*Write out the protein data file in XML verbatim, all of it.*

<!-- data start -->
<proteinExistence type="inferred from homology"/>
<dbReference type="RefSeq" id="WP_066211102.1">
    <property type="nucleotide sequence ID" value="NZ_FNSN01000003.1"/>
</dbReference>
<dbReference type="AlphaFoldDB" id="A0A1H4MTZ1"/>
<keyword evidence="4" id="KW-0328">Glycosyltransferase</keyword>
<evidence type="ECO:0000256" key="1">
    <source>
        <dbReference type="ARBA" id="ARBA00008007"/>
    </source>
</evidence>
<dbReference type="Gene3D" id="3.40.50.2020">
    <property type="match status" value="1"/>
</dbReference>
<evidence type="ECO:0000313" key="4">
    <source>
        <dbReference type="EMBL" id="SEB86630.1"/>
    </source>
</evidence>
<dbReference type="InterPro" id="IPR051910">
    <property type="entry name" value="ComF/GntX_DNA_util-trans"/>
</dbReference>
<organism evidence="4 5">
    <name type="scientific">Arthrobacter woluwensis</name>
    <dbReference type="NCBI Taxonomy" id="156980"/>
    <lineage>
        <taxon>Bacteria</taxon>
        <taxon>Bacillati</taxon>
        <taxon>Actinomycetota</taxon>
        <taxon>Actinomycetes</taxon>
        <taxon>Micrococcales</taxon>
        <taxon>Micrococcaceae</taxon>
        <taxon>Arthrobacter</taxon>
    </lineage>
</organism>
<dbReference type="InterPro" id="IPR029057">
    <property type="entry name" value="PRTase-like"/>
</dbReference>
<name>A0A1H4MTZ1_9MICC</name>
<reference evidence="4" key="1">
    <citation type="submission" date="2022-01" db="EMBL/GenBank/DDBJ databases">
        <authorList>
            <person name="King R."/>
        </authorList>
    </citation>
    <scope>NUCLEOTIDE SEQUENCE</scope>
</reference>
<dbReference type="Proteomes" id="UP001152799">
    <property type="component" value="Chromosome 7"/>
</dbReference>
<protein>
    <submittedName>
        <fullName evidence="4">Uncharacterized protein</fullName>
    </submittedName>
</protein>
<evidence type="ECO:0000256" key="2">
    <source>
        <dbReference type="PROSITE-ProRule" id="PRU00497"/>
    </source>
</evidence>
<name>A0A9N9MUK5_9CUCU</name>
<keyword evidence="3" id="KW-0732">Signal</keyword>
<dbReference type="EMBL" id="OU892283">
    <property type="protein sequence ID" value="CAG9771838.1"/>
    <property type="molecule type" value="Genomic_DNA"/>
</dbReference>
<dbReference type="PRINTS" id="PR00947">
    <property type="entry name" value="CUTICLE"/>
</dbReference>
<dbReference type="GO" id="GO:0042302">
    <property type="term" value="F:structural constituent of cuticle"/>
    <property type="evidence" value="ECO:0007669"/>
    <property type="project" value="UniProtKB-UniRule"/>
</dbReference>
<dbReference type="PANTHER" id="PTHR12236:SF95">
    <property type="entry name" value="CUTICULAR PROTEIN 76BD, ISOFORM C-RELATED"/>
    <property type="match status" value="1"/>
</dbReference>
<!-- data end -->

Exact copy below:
<proteinExistence type="inferred from homology"/>
<dbReference type="RefSeq" id="WP_066211102.1">
    <property type="nucleotide sequence ID" value="NZ_FNSN01000003.1"/>
</dbReference>
<dbReference type="AlphaFoldDB" id="A0A1H4MTZ1"/>
<keyword evidence="4" id="KW-0328">Glycosyltransferase</keyword>
<evidence type="ECO:0000256" key="1">
    <source>
        <dbReference type="ARBA" id="ARBA00008007"/>
    </source>
</evidence>
<dbReference type="Gene3D" id="3.40.50.2020">
    <property type="match status" value="1"/>
</dbReference>
<evidence type="ECO:0000313" key="4">
    <source>
        <dbReference type="EMBL" id="SEB86630.1"/>
    </source>
</evidence>
<dbReference type="InterPro" id="IPR051910">
    <property type="entry name" value="ComF/GntX_DNA_util-trans"/>
</dbReference>
<organism evidence="4 5">
    <name type="scientific">Arthrobacter woluwensis</name>
    <dbReference type="NCBI Taxonomy" id="156980"/>
    <lineage>
        <taxon>Bacteria</taxon>
        <taxon>Bacillati</taxon>
        <taxon>Actinomycetota</taxon>
        <taxon>Actinomycetes</taxon>
        <taxon>Micrococcales</taxon>
        <taxon>Micrococcaceae</taxon>
        <taxon>Arthrobacter</taxon>
    </lineage>
</organism>
<dbReference type="InterPro" id="IPR029057">
    <property type="entry name" value="PRTase-like"/>
</dbReference>
<name>A0A1H4MTZ1_9MICC</name>
<reference evidence="4" key="1">
    <citation type="submission" date="2022-01" db="EMBL/GenBank/DDBJ databases">
        <authorList>
            <person name="King R."/>
        </authorList>
    </citation>
    <scope>NUCLEOTIDE SEQUENCE</scope>
</reference>
<dbReference type="Proteomes" id="UP001152799">
    <property type="component" value="Chromosome 7"/>
</dbReference>
<protein>
    <submittedName>
        <fullName evidence="4">Uncharacterized protein</fullName>
    </submittedName>
</protein>
<evidence type="ECO:0000256" key="2">
    <source>
        <dbReference type="PROSITE-ProRule" id="PRU00497"/>
    </source>
</evidence>
<name>A0A9N9MUK5_9CUCU</name>
<keyword evidence="3" id="KW-0732">Signal</keyword>
<dbReference type="EMBL" id="OU892283">
    <property type="protein sequence ID" value="CAG9771838.1"/>
    <property type="molecule type" value="Genomic_DNA"/>
</dbReference>
<dbReference type="PRINTS" id="PR00947">
    <property type="entry name" value="CUTICLE"/>
</dbReference>
<dbReference type="GO" id="GO:0042302">
    <property type="term" value="F:structural constituent of cuticle"/>
    <property type="evidence" value="ECO:0007669"/>
    <property type="project" value="UniProtKB-UniRule"/>
</dbReference>
<dbReference type="PANTHER" id="PTHR12236:SF95">
    <property type="entry name" value="CUTICULAR PROTEIN 76BD, ISOFORM C-RELATED"/>
    <property type="match status" value="1"/>
</dbReference>